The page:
Review Summary: Fleet Foxes tickle your ear-drum with beautiful acoustic melodies and pleasant vocal harmonies with their self-titled full length release.
Fleet Foxes is a wonderfully fitting name for this Seattle-based quintet. It paints an elaborate portrait of the purity of nature and its ties with humanity. Typically, this isn't the kind of music I really seek out, but I'm not one to shun something simply because its different from my taste. A (ginger) friend of mine gave me this album and I was pleasantly surprised. The songs on this album have similar structure to one another, but each has a different mood to convey so it doesn't end up sounding recycled. With powerful singing refrains and captivating guitar arrangements, this CD doesn't tire quickly.
They quickly set the mood with Sun it Rises
. It's a happy tune, laden with about 4-5 vocal harmonies, that sounds reminiscent of a traditional Civil War era song. It sparks each of your five senses. With the chanting of "Red squirrel in the morning...
" You can practically smell the dew on the leaves of the forest. From the very first track, its difficult not to already love this album.
As the album progresses, you realize that no one song trumps the rest. Each one will have you singing the chorus after the very first time you've heard it. White Winter Hymnal
and Ragged Wood
while both very different songs, are equally good. White Winter picks up in an almost "row-row-row-your-boat" sing-song fashion. It continues on repeating the main refrain throughout the song with some tasteful "oo-oo's" thrown in. Ragged Wood
on the other hand, doesn't have a safe sing-a-long formula. Instead, this is a heartfelt song about the innocence of love. While one of the less mellow songs on the record, it still maintains that fresh sense of life that makes Fleet Foxes so appealing.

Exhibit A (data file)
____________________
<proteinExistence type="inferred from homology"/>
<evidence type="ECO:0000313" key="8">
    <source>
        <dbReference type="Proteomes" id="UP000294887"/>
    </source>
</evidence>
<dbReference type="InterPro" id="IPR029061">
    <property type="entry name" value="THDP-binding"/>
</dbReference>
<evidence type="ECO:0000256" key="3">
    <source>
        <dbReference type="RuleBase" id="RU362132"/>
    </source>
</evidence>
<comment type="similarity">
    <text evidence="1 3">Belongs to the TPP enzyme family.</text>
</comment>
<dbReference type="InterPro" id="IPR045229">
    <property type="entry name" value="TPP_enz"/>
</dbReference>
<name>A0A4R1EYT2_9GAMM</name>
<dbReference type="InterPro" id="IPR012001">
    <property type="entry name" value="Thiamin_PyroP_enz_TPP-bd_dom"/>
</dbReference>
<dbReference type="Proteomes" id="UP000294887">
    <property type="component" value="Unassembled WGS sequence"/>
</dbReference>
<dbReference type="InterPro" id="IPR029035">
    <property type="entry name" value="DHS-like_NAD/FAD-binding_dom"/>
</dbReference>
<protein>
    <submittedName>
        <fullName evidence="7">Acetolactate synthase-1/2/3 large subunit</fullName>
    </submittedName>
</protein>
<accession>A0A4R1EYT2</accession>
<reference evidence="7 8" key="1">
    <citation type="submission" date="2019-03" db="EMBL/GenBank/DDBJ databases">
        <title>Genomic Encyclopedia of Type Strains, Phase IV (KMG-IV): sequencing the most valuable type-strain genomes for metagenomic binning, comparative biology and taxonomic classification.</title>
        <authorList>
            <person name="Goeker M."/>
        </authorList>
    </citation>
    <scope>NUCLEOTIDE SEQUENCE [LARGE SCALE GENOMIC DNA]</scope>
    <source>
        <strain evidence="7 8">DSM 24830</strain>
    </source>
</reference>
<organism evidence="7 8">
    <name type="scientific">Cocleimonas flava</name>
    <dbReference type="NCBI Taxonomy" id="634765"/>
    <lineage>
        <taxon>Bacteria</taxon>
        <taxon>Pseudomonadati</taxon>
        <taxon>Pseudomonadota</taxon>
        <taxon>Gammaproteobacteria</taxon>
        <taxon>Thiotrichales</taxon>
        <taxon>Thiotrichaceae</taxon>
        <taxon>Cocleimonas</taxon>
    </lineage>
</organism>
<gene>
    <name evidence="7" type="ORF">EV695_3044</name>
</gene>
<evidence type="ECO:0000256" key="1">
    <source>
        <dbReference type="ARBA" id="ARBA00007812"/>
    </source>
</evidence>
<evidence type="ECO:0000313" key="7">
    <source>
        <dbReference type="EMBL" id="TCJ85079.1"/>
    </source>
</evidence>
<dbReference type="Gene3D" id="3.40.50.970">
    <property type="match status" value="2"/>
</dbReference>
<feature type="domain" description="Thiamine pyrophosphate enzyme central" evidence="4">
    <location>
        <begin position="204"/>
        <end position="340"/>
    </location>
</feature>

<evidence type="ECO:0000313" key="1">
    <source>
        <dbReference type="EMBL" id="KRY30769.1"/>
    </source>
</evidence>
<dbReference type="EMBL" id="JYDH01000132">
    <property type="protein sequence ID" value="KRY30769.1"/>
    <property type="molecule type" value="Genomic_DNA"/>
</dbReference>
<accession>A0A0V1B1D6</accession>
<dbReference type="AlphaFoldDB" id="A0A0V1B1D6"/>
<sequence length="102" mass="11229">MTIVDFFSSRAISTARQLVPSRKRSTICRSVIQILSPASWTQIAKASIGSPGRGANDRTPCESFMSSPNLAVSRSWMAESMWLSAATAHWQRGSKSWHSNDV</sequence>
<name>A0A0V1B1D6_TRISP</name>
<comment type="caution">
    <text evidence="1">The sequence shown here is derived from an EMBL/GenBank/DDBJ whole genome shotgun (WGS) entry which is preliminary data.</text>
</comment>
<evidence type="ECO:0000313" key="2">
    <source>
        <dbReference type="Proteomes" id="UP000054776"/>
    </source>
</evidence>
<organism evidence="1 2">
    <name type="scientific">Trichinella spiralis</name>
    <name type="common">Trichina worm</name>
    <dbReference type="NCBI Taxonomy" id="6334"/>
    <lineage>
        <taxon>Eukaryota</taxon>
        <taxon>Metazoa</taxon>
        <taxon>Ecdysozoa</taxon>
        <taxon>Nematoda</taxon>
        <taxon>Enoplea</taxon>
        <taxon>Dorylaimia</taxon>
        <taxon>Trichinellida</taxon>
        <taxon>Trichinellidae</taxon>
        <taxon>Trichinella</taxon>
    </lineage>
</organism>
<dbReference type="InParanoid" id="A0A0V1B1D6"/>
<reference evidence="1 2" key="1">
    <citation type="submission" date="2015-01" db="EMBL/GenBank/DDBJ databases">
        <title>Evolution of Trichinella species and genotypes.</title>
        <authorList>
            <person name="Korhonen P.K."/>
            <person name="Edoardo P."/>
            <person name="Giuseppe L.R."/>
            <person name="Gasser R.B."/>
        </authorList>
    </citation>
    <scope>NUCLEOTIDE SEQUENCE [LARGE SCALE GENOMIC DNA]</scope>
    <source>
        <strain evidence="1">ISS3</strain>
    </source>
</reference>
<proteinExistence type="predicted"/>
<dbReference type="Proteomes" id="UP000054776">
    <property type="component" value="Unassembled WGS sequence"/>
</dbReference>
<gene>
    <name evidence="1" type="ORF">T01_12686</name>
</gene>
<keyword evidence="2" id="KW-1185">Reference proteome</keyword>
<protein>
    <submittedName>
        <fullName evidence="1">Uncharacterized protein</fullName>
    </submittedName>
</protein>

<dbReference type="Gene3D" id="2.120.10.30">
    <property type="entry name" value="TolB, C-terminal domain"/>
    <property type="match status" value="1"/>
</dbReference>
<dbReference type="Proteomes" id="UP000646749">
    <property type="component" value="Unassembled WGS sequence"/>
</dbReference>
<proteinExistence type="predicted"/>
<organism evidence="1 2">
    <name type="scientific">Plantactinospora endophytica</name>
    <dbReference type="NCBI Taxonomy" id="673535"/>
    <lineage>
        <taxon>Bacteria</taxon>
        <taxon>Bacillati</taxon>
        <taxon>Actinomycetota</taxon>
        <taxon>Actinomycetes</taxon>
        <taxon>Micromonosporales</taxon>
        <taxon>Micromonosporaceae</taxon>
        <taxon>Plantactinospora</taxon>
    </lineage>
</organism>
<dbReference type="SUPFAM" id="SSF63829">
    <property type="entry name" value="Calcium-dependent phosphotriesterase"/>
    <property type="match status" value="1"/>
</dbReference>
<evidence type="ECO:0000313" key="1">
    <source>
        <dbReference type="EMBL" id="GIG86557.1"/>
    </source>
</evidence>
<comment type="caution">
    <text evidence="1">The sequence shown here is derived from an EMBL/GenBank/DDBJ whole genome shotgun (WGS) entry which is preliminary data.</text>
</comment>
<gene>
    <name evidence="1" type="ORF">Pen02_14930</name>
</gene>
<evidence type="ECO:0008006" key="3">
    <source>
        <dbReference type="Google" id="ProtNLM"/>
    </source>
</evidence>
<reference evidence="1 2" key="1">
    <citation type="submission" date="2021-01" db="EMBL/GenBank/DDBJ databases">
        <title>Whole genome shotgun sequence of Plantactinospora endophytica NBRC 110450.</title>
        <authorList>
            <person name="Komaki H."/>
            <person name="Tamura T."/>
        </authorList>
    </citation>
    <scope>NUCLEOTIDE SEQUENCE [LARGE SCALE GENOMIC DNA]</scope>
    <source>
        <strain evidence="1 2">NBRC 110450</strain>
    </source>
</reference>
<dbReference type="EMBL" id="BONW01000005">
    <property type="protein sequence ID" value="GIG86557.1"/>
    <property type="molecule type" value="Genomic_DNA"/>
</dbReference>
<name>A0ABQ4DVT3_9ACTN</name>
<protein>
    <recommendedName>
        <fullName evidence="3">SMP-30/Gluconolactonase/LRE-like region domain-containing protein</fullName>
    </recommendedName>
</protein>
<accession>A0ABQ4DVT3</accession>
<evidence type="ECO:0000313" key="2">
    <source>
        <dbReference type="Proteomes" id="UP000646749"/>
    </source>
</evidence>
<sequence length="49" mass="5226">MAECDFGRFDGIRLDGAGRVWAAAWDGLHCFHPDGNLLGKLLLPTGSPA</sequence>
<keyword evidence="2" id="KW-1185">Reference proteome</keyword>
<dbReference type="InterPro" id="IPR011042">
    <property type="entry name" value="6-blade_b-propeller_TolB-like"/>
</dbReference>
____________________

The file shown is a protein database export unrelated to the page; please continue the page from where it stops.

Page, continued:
The lyrics are relatively simple, but very fitting to the mood of the CD. Those the emphasis is not so much on the lyrics as it is the vocal harmonies. Each one is so well-arranged and never pushed to the limit of "Okay...I've had enough." The drums are tasteful and never draw away from the song, which in essence adds to it.
However, there is one very large flaw to this album...these guys can not
end a song to save their lives. For instance, Tiger Mountain Peasant Song
is a somber tune that has you hooked from the get-go. Then comes, what seems to me should be, the middle of the song where lead singer Robin Pecknold
coo's "I don't know what I have done/I'm turning myself to a demon."
While the line echoes through your head and you think its going to take you somewhere else, it doesn't. It fades out drastically, leaving you uncomfortably hanging...and not in a good way. This curse plagues other tracks such as Quiet Houses
and He Doesn't Know Why
. Each either have a ridiculous left-field finish, or just fade out before the song has really set in.
Despite that major faux-pas, I still greatly enjoy this record but that's why its simply a 3.5 when it could have easily merited a higher score. They definitely deserve the critical acclaim they're receiving with this release. A worth-while purchase for fans of any type of music.
White Winter Hymnal
He Doesn't Know Why